Motor Skill and Moral Virtue

Royal Institute of Philosophy Supplement 80:139-170 (2017)
  Copy   BIBTEX

Abstract

Virtue ethicists often appeal to practical skill as a way of understanding the nature of virtue. An important commitment of a skill account of virtue is that virtue is learned through practice and not through study, memorization, or reflection alone. In what follows, I will argue that virtue ethicists have only given us half the story. In particular, in focusing on outputs, or on the right actions or responses to moral situations, virtue ethicists have overlooked a crucial facet of virtue: namely, that through practice, virtuous agents develop a cache of perceptual skills that allow them to attend to, detect, and identify the relevant features of a perceptual array, the selection of which is central to recognizing and categorizing a situation as a moral situation of a particular type. In order to support this claim, I will appeal to empirical studies of motor expertise, which show that an expert's capacity to attend to and recognize relevant perceptual inputs differs in important respects from the layperson's. Specifically, I will argue that performing the right action in the right circumstances improves an agent's ability to attend to and identify the morally relevant features of a moral situation.

Links

PhilArchive



    Upload a copy of this work     Papers currently archived: 93,098

External links

Setup an account with your affiliations in order to access resources via your University's proxy server

Through your library

Similar books and articles

Virtues, Skills, and Right Action.Matt Stichter - 2011 - Ethical Theory and Moral Practice 14 (1):73-86.
Seeing by Feeling: Virtues, Skills, and Moral Perception.Daniel Jacobson - 2005 - Ethical Theory and Moral Practice 8 (4):387-409.
Toward an Ontology of Virtue Ethics.Mary Ella Savarino - 1993 - Journal of Philosophical Research 18:243-259.
Toward an Ontology of Virtue Ethics.Mary Ella Savarino - 1993 - Journal of Philosophical Research 18:243-259.
Virtue and Embodied Skill: Refining the Virtue-Skill Analogy.Denise Vigani - 2021 - Journal of Value Inquiry 55 (2):251-268.
Virtue Ethics and Right Action.Diana Courtney Fleming - 2003 - Dissertation, University of California, Berkeley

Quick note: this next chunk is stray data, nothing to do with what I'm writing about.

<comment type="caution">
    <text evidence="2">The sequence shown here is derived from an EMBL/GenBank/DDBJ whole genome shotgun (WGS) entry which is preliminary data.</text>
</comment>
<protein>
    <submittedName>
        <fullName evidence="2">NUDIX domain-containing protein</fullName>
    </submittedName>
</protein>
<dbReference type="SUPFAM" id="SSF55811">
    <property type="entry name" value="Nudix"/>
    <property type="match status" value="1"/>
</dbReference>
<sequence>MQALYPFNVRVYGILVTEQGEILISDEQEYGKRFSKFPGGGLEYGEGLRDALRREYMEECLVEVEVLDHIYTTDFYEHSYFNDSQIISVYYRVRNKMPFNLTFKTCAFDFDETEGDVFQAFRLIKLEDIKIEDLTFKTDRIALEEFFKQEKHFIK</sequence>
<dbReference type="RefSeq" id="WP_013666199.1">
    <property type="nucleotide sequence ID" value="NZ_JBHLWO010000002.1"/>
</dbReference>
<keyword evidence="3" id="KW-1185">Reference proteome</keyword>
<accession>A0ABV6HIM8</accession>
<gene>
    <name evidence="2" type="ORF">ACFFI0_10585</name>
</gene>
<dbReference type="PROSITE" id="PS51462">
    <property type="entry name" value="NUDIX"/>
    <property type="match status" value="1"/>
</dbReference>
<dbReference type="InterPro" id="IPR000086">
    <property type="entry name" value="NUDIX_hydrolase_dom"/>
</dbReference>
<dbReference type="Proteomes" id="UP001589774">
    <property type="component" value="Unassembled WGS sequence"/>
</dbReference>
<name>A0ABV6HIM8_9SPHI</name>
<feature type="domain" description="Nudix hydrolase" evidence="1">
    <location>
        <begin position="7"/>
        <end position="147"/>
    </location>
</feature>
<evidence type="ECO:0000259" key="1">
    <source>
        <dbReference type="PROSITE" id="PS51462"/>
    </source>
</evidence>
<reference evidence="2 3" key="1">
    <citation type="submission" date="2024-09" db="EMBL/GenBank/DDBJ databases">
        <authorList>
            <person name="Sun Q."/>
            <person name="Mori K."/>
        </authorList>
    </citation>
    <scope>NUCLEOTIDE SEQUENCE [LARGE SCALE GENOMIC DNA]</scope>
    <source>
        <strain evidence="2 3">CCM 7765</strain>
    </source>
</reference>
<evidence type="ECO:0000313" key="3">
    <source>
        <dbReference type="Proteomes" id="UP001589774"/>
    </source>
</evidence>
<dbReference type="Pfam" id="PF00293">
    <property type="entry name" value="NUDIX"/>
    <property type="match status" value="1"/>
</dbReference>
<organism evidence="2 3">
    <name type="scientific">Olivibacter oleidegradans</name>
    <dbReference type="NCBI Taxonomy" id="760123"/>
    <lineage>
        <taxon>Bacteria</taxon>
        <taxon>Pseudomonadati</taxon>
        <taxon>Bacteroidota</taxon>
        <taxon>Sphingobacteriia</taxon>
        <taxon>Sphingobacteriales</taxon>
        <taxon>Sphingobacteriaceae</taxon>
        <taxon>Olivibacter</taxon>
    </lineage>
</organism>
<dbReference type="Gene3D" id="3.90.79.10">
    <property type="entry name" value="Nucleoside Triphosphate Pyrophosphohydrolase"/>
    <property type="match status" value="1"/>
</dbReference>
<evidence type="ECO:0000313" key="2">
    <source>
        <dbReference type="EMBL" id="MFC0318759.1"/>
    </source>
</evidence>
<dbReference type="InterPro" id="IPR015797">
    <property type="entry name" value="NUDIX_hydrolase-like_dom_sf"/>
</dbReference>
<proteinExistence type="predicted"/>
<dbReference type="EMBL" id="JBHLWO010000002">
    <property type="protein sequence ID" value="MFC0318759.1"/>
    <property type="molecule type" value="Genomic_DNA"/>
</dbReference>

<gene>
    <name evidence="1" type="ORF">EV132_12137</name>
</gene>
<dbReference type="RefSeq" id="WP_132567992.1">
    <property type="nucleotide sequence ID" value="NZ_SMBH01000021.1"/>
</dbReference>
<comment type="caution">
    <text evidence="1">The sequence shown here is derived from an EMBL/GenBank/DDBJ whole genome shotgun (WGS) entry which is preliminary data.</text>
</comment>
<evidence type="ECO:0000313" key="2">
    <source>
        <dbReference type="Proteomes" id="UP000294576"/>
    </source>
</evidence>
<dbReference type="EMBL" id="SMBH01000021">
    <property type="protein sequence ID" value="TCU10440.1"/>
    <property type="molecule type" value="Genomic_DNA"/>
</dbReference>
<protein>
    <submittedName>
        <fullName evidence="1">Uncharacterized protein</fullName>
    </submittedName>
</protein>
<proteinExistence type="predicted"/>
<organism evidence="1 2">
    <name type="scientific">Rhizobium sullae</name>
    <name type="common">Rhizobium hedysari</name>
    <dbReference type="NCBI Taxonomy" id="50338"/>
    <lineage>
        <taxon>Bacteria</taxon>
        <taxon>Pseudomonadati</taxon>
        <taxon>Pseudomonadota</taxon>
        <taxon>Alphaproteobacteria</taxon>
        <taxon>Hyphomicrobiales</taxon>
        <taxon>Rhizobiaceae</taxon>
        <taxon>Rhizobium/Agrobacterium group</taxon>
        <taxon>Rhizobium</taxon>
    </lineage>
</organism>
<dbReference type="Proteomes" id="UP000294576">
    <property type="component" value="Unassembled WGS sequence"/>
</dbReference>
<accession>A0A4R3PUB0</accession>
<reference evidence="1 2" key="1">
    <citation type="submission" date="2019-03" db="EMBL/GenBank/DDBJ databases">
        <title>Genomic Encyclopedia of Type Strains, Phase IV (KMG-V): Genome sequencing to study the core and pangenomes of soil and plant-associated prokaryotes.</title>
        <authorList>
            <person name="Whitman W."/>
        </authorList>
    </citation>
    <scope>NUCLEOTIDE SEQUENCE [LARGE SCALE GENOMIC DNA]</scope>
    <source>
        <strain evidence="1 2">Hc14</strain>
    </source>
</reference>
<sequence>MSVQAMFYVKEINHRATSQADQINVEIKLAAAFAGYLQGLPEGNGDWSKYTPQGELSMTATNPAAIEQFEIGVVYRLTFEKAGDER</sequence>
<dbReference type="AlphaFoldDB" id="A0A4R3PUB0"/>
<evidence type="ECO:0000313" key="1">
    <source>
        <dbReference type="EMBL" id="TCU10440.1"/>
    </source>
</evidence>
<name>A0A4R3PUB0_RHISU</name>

Virtue Habituation and the Skill of Emotion Regulation.Paul E. Carron - 2021 - In Tom P. S. Angier & Lisa Ann Raphals (eds.), Skill in Ancient Ethics: The Legacy of China, Greece and Rome. New York: Bloomsbury Academic. pp. pp. 115-140.
Virtuous actions in the Mengzi.Waldemar Brys - 2023 - British Journal for the History of Philosophy 31 (1):2-22.
Accidental rightness.Liezl van Zyl - 2009 - Philosophia 37 (1):91-104.

Analytics

Added to PP
2017-05-18

Downloads
68 (#245,994)

6 months
13 (#219,908)

Historical graph of downloads
How can I increase my downloads?

Author's Profile

Ellen Fridland
King's College London

Citations of this work

Flexible occurrent control.Denis Buehler - 2019 - Philosophical Studies 176 (8):2119-2137.
Intention at the Interface.Ellen Fridland - 2019 - Review of Philosophy and Psychology 12 (3):481-505.
Virtue, Rule-Following, and Absolute Prohibitions.Jeremy Reid - 2019 - Journal of the American Philosophical Association 5 (1):78-97.
Skill and expertise in perception.Susanna Siegel - 2020 - In Ellen Fridland & Carlotta Pavese (eds.), The Routledge Handbook of Philosophy of Skill and Expertise. New York, NY: Routledge. pp. 306-313.
Practical Structure and Moral Skill.Joshua Shepherd - 2022 - Philosophical Quarterly 72 (3):713-732.

View all 8 citations / Add more citations

References found in this work

Virtue and Reason.John Mcdowell - 1979 - The Monist 62 (3):331-350.
Explaining Behaviour: Reasons in a World of Causes.Andy Clark - 1990 - Philosophical Quarterly 40 (158):95-102.
Virtue and Reason.John McDowell - 1997 - In Roger Crisp & Michael Slote (eds.), Virtue Ethics. Oxford University Press.
The Sovereignty of Good.Iris Murdoch - 1971 - Philosophy 47 (180):178-180.

View all 14 references / Add more references